Millions of job opportunities are available worldwide for qualified cybersecurity professionals. What’s one major must-have for those seeking to fill the vacancies? Academic, technical and leadership skills, together, that set you apart.
Regent University’s Institute for Cybersecurity, home to one of the nation’s most sophisticated commercial cyber ranges, is uniquely qualified to prepare cybersecurity students to enter the workforce as professionals who are ready to confidently and expertly take on the daunting task of preventing cybercrime, which is predicted to cause more than $6 trillion in damages within the next three years.
The Triple Threat in Cyber Skills: Theory, Hands-On Learning, Communication Skills
Regent’s cybersecurity program is built on professionally focused coursework that provides the technical, academic and leadership skills needed to turn the heads of hiring managers. Cheryl Beauchamp, Regent’s department chair for engineering and computer science, is one of the world-class educators who shepherded the program from its inception to its designation as a National Center of Academic Excellence in Cyber Defense Education by the National Security Agency and the Department of Homeland Security.
“The development of professional skills is core to our cybersecurity program. Our courses not only introduce current theory and relevant issues, but they also provide opportunities for students to work on collaborative projects that give them hands-on experience that will be invaluable when they enter the workforce,” she said.
The ultimate goal of Regent’s cybersecurity program is to graduate well-rounded cybersecurity professionals who are equally as comfortable on the frontline of defending assets and information as they are walking into the boardroom to present jargon-free assessments of vulnerabilities and strategic plans to combat them.
While not required to earn a degree, Regent encourages cybersecurity students to earn professional certifications, such as the Certified Cyber Practitioner™, to get ahead of the game. Many organizations, especially in the government, require them.
A degree, plus those credentials, make Regent graduates the triple threats of the applicant pool in that they have mastered theory, applied it with hands-on learning on the live fire range, and gained practical communication and professional skills.
“Many of our students take advantage of our certification preparation courses to round-out their competitiveness. Graduating with certifications under their belt is another way to make them stand out as professionals,” Beauchamp said.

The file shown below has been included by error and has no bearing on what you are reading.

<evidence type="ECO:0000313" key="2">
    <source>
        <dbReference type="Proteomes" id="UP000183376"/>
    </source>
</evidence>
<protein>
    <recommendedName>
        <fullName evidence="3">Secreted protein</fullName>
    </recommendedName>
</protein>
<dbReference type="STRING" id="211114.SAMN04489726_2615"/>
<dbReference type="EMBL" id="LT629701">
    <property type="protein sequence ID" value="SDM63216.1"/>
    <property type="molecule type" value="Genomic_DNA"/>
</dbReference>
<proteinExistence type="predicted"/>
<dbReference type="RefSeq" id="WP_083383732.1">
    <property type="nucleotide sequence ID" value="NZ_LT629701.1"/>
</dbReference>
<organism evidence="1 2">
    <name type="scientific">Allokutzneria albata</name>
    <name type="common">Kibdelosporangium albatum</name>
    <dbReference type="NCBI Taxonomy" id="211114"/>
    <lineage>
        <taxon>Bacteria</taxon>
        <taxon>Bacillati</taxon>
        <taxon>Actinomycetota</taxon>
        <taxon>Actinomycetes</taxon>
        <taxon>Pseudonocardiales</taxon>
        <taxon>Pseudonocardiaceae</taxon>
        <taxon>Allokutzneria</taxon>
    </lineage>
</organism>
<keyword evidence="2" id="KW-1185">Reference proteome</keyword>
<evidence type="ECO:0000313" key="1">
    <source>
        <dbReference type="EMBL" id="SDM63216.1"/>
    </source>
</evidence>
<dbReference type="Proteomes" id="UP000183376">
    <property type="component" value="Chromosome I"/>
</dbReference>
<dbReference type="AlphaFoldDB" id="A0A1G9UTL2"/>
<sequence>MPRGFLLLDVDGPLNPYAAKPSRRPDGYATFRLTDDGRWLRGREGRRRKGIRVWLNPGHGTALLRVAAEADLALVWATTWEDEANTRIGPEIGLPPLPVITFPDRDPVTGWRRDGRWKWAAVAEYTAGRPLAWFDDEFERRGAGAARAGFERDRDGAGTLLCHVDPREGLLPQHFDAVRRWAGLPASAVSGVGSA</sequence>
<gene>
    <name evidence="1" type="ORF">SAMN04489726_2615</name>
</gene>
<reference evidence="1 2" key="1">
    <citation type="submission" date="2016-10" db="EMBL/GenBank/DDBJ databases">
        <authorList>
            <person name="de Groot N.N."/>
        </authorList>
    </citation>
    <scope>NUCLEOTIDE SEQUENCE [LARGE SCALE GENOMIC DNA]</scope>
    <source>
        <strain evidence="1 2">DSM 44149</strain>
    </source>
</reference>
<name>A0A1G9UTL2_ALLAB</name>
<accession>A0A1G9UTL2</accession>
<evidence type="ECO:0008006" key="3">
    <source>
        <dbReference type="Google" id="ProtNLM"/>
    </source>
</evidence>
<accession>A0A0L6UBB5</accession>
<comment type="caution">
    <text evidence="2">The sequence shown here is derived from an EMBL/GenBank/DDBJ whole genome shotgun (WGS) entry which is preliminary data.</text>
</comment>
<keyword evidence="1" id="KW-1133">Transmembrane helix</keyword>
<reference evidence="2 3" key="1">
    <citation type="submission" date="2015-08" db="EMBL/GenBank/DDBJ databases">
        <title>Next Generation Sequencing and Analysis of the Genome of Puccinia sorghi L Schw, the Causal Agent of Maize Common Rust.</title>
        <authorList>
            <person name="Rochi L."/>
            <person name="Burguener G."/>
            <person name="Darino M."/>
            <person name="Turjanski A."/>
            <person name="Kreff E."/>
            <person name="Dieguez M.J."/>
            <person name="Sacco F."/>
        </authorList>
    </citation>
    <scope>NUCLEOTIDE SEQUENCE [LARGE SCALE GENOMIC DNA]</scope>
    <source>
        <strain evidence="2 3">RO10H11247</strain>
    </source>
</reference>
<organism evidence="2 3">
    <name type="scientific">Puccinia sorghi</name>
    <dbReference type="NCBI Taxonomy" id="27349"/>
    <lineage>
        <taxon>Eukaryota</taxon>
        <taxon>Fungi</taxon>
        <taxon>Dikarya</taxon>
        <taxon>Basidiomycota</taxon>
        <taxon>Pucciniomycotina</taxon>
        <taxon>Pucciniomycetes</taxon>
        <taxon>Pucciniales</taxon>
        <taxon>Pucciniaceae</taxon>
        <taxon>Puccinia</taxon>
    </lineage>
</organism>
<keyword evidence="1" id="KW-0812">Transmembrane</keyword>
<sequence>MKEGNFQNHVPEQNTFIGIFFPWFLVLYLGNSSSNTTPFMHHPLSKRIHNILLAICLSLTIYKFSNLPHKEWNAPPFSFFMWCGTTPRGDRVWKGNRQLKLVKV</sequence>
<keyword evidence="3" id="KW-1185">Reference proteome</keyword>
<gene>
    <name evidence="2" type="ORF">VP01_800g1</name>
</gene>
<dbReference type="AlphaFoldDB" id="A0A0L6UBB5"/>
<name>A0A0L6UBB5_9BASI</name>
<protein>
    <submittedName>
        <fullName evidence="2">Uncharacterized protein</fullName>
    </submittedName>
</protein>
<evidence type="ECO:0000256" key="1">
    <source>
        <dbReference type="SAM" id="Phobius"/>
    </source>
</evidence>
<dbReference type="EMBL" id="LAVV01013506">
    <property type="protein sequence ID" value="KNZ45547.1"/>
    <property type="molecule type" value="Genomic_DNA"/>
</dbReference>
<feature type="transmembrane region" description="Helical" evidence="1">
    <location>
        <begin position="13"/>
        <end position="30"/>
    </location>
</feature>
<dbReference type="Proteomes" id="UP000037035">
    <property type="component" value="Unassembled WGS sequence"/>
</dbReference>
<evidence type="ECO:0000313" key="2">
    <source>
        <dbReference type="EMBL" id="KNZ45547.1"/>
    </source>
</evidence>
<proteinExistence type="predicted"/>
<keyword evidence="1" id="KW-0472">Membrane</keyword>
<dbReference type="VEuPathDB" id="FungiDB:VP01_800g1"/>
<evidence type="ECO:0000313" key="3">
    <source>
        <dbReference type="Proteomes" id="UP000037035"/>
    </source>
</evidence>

Leveraging Competitions and Access to Experts
Participating in events such as the Mid-Atlantic Collegiate Cyber Defense Competition and the National Cyber League Competition provide Regent’s students with another venue to hone their professional skills.
“These are tremendous opportunities for the students to work on communication, collaboration and team-building skills,” Beauchamp said. “It also gives them the opportunity to meet students at other universities and network with industry professionals who are looking for recruits,” she said.
Regent University is strategically situated in Virginia Beach, Virginia, part of the East Coast’s epicenter of military presence and takes advantage of the opportunities afforded by that.
“Given our location, we can draw upon local, private, government and military cybersecurity experts to interface with our students,” Beauchamp said. “Through our cybersecurity forums and conferences, we’ve featured some of the country’s leading experts who share their knowledge and offer insights into what it’s like to work for entities such as Space and Naval Warfare Systems Command.”
Maximiliano Gigli, a third-year cybersecurity student and graduate assistant at Regent, said those opportunities have been inspiring. “They give us a personal perspective of the work and their real-world experiences show how theories are put into action,” he said.
Capstones and Clinics: The Secret Sauce beyond Course Credits
Further development of professional skills is gained through the required capstone course that encapsulates their studies including the principals and methodology of information security management, research and project management.
Additionally, Regent recently introduced monthly clinic sessions, offered online and on campus, that cover topics such as the Linux operating system, password cracking, ethical hacking, and penetration testing.
“Higher education tends to focus on taking the courses and getting the credits. Our offering of these clinics, outside of the courses, reinforces what they are doing in class and provides them with more hands-on experience,” Beauchamp said.
“These are opportunities are for those who really want to gain experience and learn more. It’s like a bridge. The skills help them with their self-identity, and their career-identity, so they graduate as highly qualified professionals.”
Regent University’s Institute for Cybersecurity is disrupting and transforming the cyber defense industry with a state-of-the-art training platform and world-class trainers. To learn more about how you can stand out as a cybersecurity professional, visit regent.edu/cyber or contact the institute at 757.352.4215.